Maddow Gives Santorum a Lesson in Civics

Maddow Gives Santorum a Lesson in Civics July 24, 2015

Rachel Maddow had Rick Santorum on her show as a guest and she gave him something of a civics lesson, explaining why his claim that Congress can just pass a law overturning the Supreme Court’s same-sex marriage ruling is just plain false. He didn’t get it, of course.

“You’re fundamentally wrong on civics,” Maddow said. “If there is a question as to the constitutionality of a law, it gets adjudicated. The second syllable in that word means it gets decided in the judiciary. The Supreme Court decides whether or not a law is constitutional. So you could not now pass a law that said, ‘We’re banning same-sex marriage.’”

Santorum then argued that “Congress can pass anything it wants to pass,” regardless of the high court’s decisions to justify passing a new ban on same-sex marriages.

“So you want them to pass a moot bill?” Maddow asked.

“It wouldn’t be moot,” he insisted, saying that the court could find it “misread the tea leaves” between its ruling last month and a possible new bill…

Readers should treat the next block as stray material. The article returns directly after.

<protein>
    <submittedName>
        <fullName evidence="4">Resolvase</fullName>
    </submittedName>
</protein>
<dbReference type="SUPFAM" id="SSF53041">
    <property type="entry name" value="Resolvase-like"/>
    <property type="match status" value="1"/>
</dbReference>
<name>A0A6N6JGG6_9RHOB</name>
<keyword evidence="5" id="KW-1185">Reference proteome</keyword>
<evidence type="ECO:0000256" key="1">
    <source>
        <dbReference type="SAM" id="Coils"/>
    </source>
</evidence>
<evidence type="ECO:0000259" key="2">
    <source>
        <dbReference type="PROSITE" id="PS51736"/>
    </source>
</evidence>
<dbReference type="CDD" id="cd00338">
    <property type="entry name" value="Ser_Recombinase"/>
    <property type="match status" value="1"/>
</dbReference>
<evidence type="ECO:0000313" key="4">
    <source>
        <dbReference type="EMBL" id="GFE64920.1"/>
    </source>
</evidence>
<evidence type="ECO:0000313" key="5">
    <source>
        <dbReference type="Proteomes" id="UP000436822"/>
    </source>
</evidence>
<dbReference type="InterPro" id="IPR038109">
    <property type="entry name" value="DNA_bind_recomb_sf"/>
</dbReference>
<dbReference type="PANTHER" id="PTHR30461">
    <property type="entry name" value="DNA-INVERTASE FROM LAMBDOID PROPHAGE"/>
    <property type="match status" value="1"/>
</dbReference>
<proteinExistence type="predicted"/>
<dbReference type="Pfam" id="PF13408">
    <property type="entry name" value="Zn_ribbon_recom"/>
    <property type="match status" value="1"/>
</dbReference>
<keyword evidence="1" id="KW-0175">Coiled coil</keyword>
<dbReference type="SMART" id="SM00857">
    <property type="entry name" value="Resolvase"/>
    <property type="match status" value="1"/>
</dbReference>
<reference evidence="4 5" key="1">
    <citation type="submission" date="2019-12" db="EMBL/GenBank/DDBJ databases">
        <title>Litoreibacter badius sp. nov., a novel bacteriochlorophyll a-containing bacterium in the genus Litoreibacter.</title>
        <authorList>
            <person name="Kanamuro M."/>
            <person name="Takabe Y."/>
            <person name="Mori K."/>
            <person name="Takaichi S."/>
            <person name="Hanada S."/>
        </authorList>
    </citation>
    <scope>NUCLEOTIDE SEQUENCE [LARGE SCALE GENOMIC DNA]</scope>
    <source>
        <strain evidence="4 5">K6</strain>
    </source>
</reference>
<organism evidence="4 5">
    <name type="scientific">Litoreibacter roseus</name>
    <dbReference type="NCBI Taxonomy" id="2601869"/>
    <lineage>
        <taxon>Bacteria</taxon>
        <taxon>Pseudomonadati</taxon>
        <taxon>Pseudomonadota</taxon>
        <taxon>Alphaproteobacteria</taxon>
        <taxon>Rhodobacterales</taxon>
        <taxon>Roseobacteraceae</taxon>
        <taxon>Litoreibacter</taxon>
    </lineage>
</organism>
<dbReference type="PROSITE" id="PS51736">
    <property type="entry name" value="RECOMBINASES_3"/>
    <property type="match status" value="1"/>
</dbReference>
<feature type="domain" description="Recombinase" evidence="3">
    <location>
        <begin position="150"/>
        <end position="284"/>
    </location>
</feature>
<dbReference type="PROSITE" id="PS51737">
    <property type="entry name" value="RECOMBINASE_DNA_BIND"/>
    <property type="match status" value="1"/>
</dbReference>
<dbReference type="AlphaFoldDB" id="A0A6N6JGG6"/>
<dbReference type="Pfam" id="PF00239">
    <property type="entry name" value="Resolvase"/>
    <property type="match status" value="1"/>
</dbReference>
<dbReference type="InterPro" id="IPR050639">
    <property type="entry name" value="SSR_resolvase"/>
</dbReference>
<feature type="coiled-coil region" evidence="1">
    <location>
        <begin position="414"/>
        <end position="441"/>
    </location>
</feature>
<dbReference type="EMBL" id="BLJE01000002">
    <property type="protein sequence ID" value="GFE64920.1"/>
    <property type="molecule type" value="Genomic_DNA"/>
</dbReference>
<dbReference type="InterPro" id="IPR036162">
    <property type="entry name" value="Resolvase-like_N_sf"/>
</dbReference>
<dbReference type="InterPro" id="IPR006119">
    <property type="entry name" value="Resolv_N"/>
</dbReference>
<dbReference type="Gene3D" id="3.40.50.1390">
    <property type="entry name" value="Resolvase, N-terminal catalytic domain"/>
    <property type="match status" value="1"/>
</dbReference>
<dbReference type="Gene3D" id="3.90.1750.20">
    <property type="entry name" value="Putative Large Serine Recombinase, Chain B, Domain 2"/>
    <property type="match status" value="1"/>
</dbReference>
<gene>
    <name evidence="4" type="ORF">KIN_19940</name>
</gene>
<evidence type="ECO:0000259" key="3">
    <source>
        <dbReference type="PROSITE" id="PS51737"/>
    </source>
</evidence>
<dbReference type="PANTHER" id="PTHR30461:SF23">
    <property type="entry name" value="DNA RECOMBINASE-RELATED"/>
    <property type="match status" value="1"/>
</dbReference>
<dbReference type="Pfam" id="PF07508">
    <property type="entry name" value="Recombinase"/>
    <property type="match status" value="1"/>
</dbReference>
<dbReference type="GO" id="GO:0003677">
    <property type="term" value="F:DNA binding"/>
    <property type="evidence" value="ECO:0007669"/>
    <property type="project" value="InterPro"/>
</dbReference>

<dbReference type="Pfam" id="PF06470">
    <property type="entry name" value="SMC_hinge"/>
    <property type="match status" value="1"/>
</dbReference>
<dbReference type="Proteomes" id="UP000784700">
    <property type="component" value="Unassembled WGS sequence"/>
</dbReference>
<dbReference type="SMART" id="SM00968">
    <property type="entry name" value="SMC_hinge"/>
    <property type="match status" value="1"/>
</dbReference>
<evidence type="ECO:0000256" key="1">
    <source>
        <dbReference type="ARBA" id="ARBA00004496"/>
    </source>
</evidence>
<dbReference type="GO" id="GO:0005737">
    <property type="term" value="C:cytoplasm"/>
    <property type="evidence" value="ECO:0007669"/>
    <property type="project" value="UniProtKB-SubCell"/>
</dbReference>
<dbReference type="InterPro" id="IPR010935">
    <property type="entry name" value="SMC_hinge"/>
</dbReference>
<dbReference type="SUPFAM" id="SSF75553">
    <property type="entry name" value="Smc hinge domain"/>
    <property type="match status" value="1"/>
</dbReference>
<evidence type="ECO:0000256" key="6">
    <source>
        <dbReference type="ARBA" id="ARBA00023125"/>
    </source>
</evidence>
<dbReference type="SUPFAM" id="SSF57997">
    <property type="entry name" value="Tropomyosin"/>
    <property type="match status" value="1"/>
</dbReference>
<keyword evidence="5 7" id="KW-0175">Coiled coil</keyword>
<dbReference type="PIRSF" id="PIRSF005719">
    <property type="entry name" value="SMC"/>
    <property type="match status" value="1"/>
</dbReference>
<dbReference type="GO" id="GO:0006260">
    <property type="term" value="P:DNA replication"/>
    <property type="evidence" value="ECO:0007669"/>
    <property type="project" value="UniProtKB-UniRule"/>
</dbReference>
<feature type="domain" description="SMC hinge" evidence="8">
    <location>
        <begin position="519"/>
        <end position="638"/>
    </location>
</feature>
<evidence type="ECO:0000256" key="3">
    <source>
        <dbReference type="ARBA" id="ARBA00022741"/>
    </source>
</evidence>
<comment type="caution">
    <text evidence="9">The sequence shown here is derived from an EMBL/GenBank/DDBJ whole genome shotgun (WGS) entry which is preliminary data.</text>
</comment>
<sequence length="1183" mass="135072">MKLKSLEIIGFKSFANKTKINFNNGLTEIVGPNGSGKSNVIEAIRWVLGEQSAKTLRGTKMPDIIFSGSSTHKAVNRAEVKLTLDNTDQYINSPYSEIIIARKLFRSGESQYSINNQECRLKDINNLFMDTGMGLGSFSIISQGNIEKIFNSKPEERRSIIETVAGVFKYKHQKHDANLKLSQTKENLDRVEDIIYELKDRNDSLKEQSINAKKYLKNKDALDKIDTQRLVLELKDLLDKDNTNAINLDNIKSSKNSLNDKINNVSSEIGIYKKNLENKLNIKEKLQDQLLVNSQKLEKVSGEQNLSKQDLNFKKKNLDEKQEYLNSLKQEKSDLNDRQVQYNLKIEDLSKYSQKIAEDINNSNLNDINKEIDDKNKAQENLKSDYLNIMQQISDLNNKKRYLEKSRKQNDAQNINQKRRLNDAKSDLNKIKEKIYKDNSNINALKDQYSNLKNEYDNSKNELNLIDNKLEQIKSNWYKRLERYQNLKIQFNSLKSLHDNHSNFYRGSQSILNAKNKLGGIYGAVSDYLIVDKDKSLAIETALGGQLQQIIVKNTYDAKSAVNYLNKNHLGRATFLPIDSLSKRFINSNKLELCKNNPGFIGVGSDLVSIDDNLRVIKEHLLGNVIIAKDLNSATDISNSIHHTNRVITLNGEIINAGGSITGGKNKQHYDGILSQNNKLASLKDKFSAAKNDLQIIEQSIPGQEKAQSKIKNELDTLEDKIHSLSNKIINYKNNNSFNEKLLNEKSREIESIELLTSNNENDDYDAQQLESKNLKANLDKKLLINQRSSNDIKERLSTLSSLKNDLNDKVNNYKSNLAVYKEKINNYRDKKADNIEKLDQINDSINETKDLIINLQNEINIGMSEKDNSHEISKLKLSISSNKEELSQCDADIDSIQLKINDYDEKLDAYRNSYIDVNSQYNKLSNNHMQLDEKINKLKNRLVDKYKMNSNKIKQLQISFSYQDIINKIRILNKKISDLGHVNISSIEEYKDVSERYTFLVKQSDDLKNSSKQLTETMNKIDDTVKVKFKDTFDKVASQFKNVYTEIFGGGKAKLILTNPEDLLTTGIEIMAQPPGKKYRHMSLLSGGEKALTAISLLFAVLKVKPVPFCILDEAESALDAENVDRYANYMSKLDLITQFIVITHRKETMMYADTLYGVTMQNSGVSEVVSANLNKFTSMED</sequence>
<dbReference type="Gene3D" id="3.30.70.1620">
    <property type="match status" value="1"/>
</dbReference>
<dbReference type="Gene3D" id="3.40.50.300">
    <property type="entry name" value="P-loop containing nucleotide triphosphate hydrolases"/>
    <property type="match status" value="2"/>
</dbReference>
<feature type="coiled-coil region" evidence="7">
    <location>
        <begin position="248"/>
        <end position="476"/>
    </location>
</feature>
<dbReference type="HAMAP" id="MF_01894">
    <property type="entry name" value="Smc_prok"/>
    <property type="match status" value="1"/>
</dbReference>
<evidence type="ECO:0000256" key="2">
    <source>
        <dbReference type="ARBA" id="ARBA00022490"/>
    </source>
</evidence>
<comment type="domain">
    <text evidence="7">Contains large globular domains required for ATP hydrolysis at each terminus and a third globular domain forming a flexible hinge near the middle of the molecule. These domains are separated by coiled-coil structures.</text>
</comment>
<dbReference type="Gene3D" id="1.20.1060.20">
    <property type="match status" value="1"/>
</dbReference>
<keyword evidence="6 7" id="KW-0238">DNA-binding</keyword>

“Well, the Supreme Court is the Supreme Court,” she replied.

“But it’s not a superior branch of government,” Santorum said. “If the Congress comes back and says, ‘We disagree with you, and we’re able to pass a law and get it signed by the president, saying the courts are wrong –”

“No, you could not pass a law that could contradict the constitutional ruling of the Supreme Court,” Maddow countered, as Santorum began asking why. “You could amend the Constitution.”

“Why?” Santorum asked again.

“Because they’re ruling on the constitutionality of that law,” she responded. When Santorum tried to argue that the ruling was made “on an unconstitutional basis,” Maddow shot back, “They decide what’s constitutional.”

All of this rhetoric about the Supreme Court purporting to be a “superior branch of government” is just nonsense. The Supreme Court is not more powerful than the other two branches, but it does have specific powers not granted to the other branches, just as they have specific powers not granted to the courts. Congress has the exclusive power to lay taxes, which the other branches of government cannot do. That doesn’t make them “superior” to the other two branches. The president has the exclusive power as commander-in-chief. That doesn’t make the president “superior” to the other two branches. And yes, the Supreme Court decides which laws are constitutional and which are not. That also does not make them “superior” to the other two branches. And Santorum is just clueless about what the Constitution means.

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